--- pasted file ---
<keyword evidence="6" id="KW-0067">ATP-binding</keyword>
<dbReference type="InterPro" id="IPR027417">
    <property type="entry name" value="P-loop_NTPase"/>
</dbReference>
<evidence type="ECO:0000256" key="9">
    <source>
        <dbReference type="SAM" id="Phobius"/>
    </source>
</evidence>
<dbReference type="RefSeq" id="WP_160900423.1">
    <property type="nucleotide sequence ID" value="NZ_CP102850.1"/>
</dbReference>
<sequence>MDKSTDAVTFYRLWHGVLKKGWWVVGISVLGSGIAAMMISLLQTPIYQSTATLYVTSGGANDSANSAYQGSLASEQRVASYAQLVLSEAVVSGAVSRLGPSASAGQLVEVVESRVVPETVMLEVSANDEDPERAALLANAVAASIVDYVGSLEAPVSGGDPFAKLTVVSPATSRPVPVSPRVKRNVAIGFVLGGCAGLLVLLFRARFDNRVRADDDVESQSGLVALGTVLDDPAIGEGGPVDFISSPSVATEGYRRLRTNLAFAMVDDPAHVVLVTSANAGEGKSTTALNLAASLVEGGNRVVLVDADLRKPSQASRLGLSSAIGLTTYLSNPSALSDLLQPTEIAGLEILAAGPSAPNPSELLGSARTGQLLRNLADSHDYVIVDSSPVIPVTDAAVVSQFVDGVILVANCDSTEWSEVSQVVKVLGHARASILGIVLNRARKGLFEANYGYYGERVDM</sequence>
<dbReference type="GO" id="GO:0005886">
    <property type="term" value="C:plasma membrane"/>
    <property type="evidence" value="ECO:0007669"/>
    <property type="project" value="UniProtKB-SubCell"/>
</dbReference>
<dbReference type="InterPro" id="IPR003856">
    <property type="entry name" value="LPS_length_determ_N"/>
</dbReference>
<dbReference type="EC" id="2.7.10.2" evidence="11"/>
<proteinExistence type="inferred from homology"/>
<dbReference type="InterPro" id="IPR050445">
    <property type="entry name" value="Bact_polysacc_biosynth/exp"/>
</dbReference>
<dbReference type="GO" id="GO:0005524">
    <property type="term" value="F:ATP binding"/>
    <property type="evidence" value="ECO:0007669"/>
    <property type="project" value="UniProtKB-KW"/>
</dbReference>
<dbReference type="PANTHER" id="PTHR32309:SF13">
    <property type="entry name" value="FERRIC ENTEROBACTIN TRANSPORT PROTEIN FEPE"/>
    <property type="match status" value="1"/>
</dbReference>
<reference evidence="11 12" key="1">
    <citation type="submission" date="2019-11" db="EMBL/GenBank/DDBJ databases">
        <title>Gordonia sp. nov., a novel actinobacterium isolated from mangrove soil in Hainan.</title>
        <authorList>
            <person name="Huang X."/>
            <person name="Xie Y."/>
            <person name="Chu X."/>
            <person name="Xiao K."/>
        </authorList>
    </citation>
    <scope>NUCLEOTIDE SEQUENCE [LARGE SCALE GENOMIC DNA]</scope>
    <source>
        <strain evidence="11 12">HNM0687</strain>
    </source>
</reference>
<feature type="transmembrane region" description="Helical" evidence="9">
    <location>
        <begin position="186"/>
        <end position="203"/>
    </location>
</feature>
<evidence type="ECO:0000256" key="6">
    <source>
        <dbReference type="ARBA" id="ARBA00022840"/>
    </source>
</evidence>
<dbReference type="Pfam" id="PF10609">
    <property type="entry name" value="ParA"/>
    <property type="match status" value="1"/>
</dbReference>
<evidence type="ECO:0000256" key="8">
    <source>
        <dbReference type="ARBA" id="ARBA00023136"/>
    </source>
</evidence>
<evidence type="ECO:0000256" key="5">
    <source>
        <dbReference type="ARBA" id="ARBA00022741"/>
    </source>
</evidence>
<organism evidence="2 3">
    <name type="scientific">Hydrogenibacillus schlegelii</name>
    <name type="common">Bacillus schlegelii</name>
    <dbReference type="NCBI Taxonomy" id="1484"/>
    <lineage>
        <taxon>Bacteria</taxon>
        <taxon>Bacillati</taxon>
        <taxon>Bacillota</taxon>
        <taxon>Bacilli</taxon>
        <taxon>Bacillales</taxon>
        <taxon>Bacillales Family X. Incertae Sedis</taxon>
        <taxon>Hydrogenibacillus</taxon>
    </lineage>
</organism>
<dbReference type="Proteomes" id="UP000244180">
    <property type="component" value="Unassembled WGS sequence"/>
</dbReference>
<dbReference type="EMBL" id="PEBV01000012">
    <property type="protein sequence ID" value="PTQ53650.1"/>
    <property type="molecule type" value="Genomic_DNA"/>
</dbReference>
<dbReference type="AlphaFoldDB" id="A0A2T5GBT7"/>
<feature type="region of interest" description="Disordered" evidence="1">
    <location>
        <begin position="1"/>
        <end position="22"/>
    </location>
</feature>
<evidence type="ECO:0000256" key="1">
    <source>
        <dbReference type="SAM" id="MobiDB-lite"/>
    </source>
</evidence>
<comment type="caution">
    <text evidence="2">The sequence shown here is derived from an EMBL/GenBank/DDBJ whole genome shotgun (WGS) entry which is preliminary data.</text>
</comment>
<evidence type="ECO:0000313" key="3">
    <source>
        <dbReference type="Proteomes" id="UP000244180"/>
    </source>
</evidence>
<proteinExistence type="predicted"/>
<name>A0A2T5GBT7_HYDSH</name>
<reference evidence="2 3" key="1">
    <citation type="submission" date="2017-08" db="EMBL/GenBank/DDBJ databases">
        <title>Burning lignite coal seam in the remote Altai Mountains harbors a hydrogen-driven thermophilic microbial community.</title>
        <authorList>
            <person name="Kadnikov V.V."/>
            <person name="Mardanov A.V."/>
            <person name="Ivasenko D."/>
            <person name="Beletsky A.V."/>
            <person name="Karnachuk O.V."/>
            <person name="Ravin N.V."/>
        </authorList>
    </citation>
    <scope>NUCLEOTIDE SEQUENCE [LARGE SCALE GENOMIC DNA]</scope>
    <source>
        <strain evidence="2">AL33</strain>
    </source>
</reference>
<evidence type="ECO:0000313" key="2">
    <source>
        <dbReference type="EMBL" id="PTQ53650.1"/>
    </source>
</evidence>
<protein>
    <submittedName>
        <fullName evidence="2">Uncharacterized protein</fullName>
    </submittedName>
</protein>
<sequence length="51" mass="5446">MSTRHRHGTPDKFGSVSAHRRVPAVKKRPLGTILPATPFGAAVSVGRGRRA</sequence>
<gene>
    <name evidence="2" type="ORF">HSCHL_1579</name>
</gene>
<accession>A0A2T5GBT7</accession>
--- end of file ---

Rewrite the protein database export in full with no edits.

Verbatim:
<keyword evidence="6" id="KW-0067">ATP-binding</keyword>
<dbReference type="InterPro" id="IPR027417">
    <property type="entry name" value="P-loop_NTPase"/>
</dbReference>
<evidence type="ECO:0000256" key="9">
    <source>
        <dbReference type="SAM" id="Phobius"/>
    </source>
</evidence>
<dbReference type="RefSeq" id="WP_160900423.1">
    <property type="nucleotide sequence ID" value="NZ_CP102850.1"/>
</dbReference>
<sequence>MDKSTDAVTFYRLWHGVLKKGWWVVGISVLGSGIAAMMISLLQTPIYQSTATLYVTSGGANDSANSAYQGSLASEQRVASYAQLVLSEAVVSGAVSRLGPSASAGQLVEVVESRVVPETVMLEVSANDEDPERAALLANAVAASIVDYVGSLEAPVSGGDPFAKLTVVSPATSRPVPVSPRVKRNVAIGFVLGGCAGLLVLLFRARFDNRVRADDDVESQSGLVALGTVLDDPAIGEGGPVDFISSPSVATEGYRRLRTNLAFAMVDDPAHVVLVTSANAGEGKSTTALNLAASLVEGGNRVVLVDADLRKPSQASRLGLSSAIGLTTYLSNPSALSDLLQPTEIAGLEILAAGPSAPNPSELLGSARTGQLLRNLADSHDYVIVDSSPVIPVTDAAVVSQFVDGVILVANCDSTEWSEVSQVVKVLGHARASILGIVLNRARKGLFEANYGYYGERVDM</sequence>
<dbReference type="GO" id="GO:0005886">
    <property type="term" value="C:plasma membrane"/>
    <property type="evidence" value="ECO:0007669"/>
    <property type="project" value="UniProtKB-SubCell"/>
</dbReference>
<dbReference type="InterPro" id="IPR003856">
    <property type="entry name" value="LPS_length_determ_N"/>
</dbReference>
<dbReference type="EC" id="2.7.10.2" evidence="11"/>
<proteinExistence type="inferred from homology"/>
<dbReference type="InterPro" id="IPR050445">
    <property type="entry name" value="Bact_polysacc_biosynth/exp"/>
</dbReference>
<dbReference type="GO" id="GO:0005524">
    <property type="term" value="F:ATP binding"/>
    <property type="evidence" value="ECO:0007669"/>
    <property type="project" value="UniProtKB-KW"/>
</dbReference>
<dbReference type="PANTHER" id="PTHR32309:SF13">
    <property type="entry name" value="FERRIC ENTEROBACTIN TRANSPORT PROTEIN FEPE"/>
    <property type="match status" value="1"/>
</dbReference>
<reference evidence="11 12" key="1">
    <citation type="submission" date="2019-11" db="EMBL/GenBank/DDBJ databases">
        <title>Gordonia sp. nov., a novel actinobacterium isolated from mangrove soil in Hainan.</title>
        <authorList>
            <person name="Huang X."/>
            <person name="Xie Y."/>
            <person name="Chu X."/>
            <person name="Xiao K."/>
        </authorList>
    </citation>
    <scope>NUCLEOTIDE SEQUENCE [LARGE SCALE GENOMIC DNA]</scope>
    <source>
        <strain evidence="11 12">HNM0687</strain>
    </source>
</reference>
<feature type="transmembrane region" description="Helical" evidence="9">
    <location>
        <begin position="186"/>
        <end position="203"/>
    </location>
</feature>
<evidence type="ECO:0000256" key="6">
    <source>
        <dbReference type="ARBA" id="ARBA00022840"/>
    </source>
</evidence>
<dbReference type="Pfam" id="PF10609">
    <property type="entry name" value="ParA"/>
    <property type="match status" value="1"/>
</dbReference>
<evidence type="ECO:0000256" key="8">
    <source>
        <dbReference type="ARBA" id="ARBA00023136"/>
    </source>
</evidence>
<evidence type="ECO:0000256" key="5">
    <source>
        <dbReference type="ARBA" id="ARBA00022741"/>
    </source>
</evidence>
<organism evidence="2 3">
    <name type="scientific">Hydrogenibacillus schlegelii</name>
    <name type="common">Bacillus schlegelii</name>
    <dbReference type="NCBI Taxonomy" id="1484"/>
    <lineage>
        <taxon>Bacteria</taxon>
        <taxon>Bacillati</taxon>
        <taxon>Bacillota</taxon>
        <taxon>Bacilli</taxon>
        <taxon>Bacillales</taxon>
        <taxon>Bacillales Family X. Incertae Sedis</taxon>
        <taxon>Hydrogenibacillus</taxon>
    </lineage>
</organism>
<dbReference type="Proteomes" id="UP000244180">
    <property type="component" value="Unassembled WGS sequence"/>
</dbReference>
<dbReference type="EMBL" id="PEBV01000012">
    <property type="protein sequence ID" value="PTQ53650.1"/>
    <property type="molecule type" value="Genomic_DNA"/>
</dbReference>
<dbReference type="AlphaFoldDB" id="A0A2T5GBT7"/>
<feature type="region of interest" description="Disordered" evidence="1">
    <location>
        <begin position="1"/>
        <end position="22"/>
    </location>
</feature>
<evidence type="ECO:0000256" key="1">
    <source>
        <dbReference type="SAM" id="MobiDB-lite"/>
    </source>
</evidence>
<comment type="caution">
    <text evidence="2">The sequence shown here is derived from an EMBL/GenBank/DDBJ whole genome shotgun (WGS) entry which is preliminary data.</text>
</comment>
<evidence type="ECO:0000313" key="3">
    <source>
        <dbReference type="Proteomes" id="UP000244180"/>
    </source>
</evidence>
<proteinExistence type="predicted"/>
<name>A0A2T5GBT7_HYDSH</name>
<reference evidence="2 3" key="1">
    <citation type="submission" date="2017-08" db="EMBL/GenBank/DDBJ databases">
        <title>Burning lignite coal seam in the remote Altai Mountains harbors a hydrogen-driven thermophilic microbial community.</title>
        <authorList>
            <person name="Kadnikov V.V."/>
            <person name="Mardanov A.V."/>
            <person name="Ivasenko D."/>
            <person name="Beletsky A.V."/>
            <person name="Karnachuk O.V."/>
            <person name="Ravin N.V."/>
        </authorList>
    </citation>
    <scope>NUCLEOTIDE SEQUENCE [LARGE SCALE GENOMIC DNA]</scope>
    <source>
        <strain evidence="2">AL33</strain>
    </source>
</reference>
<evidence type="ECO:0000313" key="2">
    <source>
        <dbReference type="EMBL" id="PTQ53650.1"/>
    </source>
</evidence>
<protein>
    <submittedName>
        <fullName evidence="2">Uncharacterized protein</fullName>
    </submittedName>
</protein>
<sequence length="51" mass="5446">MSTRHRHGTPDKFGSVSAHRRVPAVKKRPLGTILPATPFGAAVSVGRGRRA</sequence>
<gene>
    <name evidence="2" type="ORF">HSCHL_1579</name>
</gene>
<accession>A0A2T5GBT7</accession>